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In light of the ruling in Re Whyte, Brittain and another v Whyte and another, Marcia Shekerdemian QC, barrister at Wilberforce Chambers, who acted for the applicants, discusses the main legal issues and arguments before the court, and what trustees in bankruptcy would be prudent to take away from this decision.
Re Whyte, Brittain and another v Whyte and another  Lexis Citation 545,  All ER (D) 03 (Sep)
The applicant trustees in bankruptcy sought directions in a case where both a restraint order under the Proceeds of Crime Act 2002 (POCA 2002) and a subsequent bankruptcy order had been made against a bankrupt party, W. The High Court held that, on the proper construction of section 306A of the Insolvency Act 1986 (IA 1986) and POCA 2002, s 417, all and any property which was or might become the subject of the restraint order and which would—but for the restraint order, be vested or be capable of vesting in the trustees, including any property acquired by or devolving upon W at any time between the commencement of his bankruptcy and the date of its discharge—would vest in the trustees as part of W’s bankruptcy estate immediately upon the discharge of the restraint order.
Louise Brittain and Keith Stevens, as joint trustees in bankruptcy (TIB) of Mr Whyte (W), sought declarations as to the construction of IA 1986, s 306A and its interface with the restraint order (RO) provisions in POCA 2002.
W is the subject of criminal proceedings in Scotland. On 11 September 2015 (and before W was made bankrupt), the Crown Office and Procurator Fiscal Service obtained an RO in respect of all W’s realisable property under POCA 2002, s 120 (POCA 2002, s 41 in England and Wales). The effect of an RO is to prevent a defendant from dealing with his realisable property. It does not divest him of title to his property.
On 29 October 2015, W was made bankrupt. POCA 2002, s 417(2)(a) excludes from a bankrupt’s estate any property which is ‘for the time being’ the subject of an RO made under POCA 2002, ss 120 or 41 before the bankruptcy order was made. Under POCA 2002, s 120(2)(b), a RO can apply to realisable property acquired by a defendant after an RO has been made. Pursuant to IA 1986, s 306A(2), property which has been excluded from the bankrupt’s estate under POCA 2002, s 417(2)(a) will vest in the TIB as part of the estate when the RO is discharged.
As stated, an RO can extend to realisable property acquired by a defendant after the RO has been made. In W’s case, the TIB did not know exactly what the RO covered, and whether it covered after acquired property as the Crown had refused to provide them with a copy of the order. All they knew was that the RO covered ‘all’ of W’s property.
Given that there was only a period of seven weeks between the making of the RO and the making of the bankruptcy order, it was entirely possible that assets might have been acquired by W after the RO was made, which would at least notionally be caught by the RO (depending on its terms), notwithstanding that they might also happen to have been acquired post-bankruptcy.
The court was prepared to proceed on the basis that the RO covered both property acquired by W before the making of the bankruptcy order, and any property acquired by him post-bankruptcy.
The application concerned:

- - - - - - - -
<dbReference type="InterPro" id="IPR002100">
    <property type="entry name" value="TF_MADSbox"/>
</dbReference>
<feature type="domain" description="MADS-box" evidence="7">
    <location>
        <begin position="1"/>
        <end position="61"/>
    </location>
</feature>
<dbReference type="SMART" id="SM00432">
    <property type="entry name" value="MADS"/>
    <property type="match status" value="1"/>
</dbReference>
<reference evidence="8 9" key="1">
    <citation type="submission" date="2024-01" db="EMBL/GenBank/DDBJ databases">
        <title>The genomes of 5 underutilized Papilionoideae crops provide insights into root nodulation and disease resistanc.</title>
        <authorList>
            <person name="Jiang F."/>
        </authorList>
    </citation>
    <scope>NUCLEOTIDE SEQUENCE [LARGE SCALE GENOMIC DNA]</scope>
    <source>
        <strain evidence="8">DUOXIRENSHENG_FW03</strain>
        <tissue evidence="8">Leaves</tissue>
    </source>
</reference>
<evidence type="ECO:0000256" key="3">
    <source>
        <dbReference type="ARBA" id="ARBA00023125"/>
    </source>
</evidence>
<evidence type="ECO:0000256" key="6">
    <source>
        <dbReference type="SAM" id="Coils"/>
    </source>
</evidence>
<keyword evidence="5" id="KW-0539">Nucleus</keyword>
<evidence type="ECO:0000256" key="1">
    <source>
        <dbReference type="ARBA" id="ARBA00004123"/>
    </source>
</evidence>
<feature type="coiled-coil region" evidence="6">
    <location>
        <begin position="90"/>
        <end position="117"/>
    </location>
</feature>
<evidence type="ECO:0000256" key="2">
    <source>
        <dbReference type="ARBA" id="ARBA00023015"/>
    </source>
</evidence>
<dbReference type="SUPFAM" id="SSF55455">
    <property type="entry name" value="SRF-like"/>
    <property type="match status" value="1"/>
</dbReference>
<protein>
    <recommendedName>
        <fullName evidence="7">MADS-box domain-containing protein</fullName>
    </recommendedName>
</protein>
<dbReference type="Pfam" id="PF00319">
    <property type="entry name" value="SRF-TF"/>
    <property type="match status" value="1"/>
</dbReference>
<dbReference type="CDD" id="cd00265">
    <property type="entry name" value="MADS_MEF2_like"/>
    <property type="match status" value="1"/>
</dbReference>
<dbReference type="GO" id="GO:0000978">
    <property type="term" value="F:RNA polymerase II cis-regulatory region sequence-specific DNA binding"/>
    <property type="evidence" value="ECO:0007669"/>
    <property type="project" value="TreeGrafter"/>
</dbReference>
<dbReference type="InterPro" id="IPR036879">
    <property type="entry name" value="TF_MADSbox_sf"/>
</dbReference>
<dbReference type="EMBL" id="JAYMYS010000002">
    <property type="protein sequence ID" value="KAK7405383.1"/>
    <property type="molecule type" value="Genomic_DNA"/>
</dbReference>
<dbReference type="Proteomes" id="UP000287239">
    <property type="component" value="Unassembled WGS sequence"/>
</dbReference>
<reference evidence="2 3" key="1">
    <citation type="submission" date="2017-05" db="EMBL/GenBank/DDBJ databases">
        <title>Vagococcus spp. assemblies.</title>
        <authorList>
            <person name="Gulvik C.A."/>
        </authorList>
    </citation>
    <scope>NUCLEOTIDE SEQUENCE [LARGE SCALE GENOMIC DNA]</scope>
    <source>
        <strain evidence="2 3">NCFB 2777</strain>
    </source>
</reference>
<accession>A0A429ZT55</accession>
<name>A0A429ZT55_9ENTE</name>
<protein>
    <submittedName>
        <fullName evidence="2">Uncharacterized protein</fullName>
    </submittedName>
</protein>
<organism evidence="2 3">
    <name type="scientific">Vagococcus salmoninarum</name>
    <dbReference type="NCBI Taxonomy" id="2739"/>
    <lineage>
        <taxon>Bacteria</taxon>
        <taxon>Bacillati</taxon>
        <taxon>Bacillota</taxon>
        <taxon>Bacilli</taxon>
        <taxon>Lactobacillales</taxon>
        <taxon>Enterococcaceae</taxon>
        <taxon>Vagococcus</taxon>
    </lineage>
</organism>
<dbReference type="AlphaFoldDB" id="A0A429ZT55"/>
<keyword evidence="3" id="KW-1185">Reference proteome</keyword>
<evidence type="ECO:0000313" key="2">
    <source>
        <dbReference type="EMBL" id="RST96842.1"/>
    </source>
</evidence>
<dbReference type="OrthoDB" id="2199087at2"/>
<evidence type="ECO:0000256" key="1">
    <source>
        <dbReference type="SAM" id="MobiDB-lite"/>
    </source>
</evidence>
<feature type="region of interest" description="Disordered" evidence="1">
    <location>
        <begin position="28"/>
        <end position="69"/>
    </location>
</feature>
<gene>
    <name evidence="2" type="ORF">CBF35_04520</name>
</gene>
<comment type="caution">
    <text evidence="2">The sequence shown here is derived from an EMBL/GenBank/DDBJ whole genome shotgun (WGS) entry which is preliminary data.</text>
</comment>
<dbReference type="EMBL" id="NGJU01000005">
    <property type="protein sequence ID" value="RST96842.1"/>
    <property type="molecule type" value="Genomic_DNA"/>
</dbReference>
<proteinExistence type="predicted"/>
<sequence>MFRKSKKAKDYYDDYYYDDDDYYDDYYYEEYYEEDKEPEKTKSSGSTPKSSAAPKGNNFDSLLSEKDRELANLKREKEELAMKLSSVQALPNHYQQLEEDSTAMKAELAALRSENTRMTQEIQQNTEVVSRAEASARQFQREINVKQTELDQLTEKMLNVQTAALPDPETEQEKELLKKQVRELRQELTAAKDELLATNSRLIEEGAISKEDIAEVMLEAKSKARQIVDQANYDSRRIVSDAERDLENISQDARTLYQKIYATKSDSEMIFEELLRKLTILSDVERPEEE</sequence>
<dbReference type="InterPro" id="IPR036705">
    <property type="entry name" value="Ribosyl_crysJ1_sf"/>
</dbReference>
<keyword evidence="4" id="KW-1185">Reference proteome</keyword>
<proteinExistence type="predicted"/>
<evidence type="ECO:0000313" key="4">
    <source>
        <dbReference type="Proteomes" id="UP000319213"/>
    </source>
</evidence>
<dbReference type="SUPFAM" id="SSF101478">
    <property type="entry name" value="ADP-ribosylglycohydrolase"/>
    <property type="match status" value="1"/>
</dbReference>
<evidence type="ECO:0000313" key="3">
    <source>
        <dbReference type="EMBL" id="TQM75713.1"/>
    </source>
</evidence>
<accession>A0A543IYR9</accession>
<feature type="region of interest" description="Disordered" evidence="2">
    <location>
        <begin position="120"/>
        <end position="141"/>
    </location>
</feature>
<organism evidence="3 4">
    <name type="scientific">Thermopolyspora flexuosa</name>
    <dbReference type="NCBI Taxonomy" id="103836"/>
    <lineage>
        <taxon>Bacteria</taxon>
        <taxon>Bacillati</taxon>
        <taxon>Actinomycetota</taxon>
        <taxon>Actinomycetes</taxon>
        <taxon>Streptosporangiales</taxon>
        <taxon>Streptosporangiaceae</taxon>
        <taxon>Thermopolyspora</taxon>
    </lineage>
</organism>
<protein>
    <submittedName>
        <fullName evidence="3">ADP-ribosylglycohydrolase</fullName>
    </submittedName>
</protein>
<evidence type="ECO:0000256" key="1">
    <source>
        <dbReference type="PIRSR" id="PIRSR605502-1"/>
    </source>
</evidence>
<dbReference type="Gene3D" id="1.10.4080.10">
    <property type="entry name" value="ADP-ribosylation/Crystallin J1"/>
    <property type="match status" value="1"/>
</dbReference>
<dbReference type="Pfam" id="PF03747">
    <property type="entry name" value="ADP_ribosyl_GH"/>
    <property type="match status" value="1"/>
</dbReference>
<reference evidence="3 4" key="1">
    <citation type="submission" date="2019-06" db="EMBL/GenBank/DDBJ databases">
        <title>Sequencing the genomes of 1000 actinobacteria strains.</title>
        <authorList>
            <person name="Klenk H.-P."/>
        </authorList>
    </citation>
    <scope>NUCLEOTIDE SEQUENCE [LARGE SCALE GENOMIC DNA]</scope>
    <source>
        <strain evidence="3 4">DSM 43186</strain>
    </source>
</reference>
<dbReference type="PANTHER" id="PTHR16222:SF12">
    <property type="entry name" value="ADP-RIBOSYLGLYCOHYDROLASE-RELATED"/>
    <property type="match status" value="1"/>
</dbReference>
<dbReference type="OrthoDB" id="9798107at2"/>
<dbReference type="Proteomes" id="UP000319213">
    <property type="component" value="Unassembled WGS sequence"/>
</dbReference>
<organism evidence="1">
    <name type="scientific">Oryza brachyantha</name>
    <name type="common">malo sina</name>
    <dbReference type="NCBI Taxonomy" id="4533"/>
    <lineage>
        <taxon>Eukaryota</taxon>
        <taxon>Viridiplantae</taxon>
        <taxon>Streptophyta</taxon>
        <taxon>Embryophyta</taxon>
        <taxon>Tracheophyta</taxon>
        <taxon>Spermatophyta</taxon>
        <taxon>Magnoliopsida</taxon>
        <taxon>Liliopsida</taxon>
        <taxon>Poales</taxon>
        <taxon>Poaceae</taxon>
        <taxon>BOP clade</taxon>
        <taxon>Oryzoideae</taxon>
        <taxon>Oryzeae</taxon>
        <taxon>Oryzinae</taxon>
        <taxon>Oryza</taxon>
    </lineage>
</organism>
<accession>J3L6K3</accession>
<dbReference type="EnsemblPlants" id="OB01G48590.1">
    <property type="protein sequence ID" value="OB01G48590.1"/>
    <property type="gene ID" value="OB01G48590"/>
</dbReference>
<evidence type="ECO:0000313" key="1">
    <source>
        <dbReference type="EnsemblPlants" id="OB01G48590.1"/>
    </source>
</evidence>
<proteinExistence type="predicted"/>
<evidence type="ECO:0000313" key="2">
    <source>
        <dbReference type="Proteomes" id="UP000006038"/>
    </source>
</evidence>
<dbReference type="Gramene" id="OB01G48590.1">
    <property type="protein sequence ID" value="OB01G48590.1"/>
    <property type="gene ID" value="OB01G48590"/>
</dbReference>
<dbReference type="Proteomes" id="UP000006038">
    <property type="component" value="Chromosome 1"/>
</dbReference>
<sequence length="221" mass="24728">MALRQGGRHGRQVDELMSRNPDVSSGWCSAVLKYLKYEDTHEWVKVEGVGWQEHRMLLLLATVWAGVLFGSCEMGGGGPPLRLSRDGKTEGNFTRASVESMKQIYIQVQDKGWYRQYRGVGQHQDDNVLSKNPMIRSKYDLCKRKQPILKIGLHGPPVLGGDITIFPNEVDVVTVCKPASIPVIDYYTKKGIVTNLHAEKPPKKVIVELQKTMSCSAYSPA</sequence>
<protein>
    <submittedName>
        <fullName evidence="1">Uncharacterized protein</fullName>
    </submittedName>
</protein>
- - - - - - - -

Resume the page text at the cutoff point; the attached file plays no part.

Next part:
The main issues were:
On behalf of the TIB it was argued that:
The Chief Registrar accepted all the submissions summarised above as correct. He held (among other things) that the effect of the construction for which the TIB principally contended, was that upon the discharge of the RO, they would be in the position they would have been in but for the existence of the RO, and that were the position otherwise, this could result in serious prejudice to creditors.
As for after-acquired property, if and to the extent that the above finding could be construed as an attempt to circumvent the proper mechanism for claiming after acquired property under IA 1986, s 307, he:
This is thought to be the first judgment which considers (in depth or at all) the interface between the above provisions in POCA 2002, IA 1986, and the extent to which property which is the subject of a pre-bankruptcy RO, can be claimed by or vest in the TIB as part of the estate following the discharge of the RO, and how such property vests.
It has always been clear and readily understood that an RO will ‘trump’ the TIB, if it pre-dates the bankruptcy. However, no consideration had previously been given as to the mechanics of the vesting process upon the discharge of the RO and, importantly, as to the effect of a pre-bankruptcy RO on post-bankruptcy after-acquired property, and whether and if so how, such property can be claimed for and then vest in the bankruptcy estate.
A TIB should be aware that where a court has exercised its powers under POCA 2002, s 120, pre-bankruptcy (by contrast with POCA 2002, s 418), a RO seems prima facie to be capable of attaching to assets acquired post-bankruptcy, depending on the terms of the order.
While a TIB has the comfort of knowing that there will be an automatic vesting upon discharge of the RO, this nonetheless remains a complex area. Where there is any possibility of after-acquired property falling under the RO, a TIB should nonetheless still serve a notice under IA 1986, s 307.
Interviewed by Jo Edwards.
The views expressed by our Legal Analysis interviewees are not necessarily those of the proprietor.
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After-acquired property under section 307 of the Insolvency Act 1986
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First published on LexisPSL Restructuring and Insolvency
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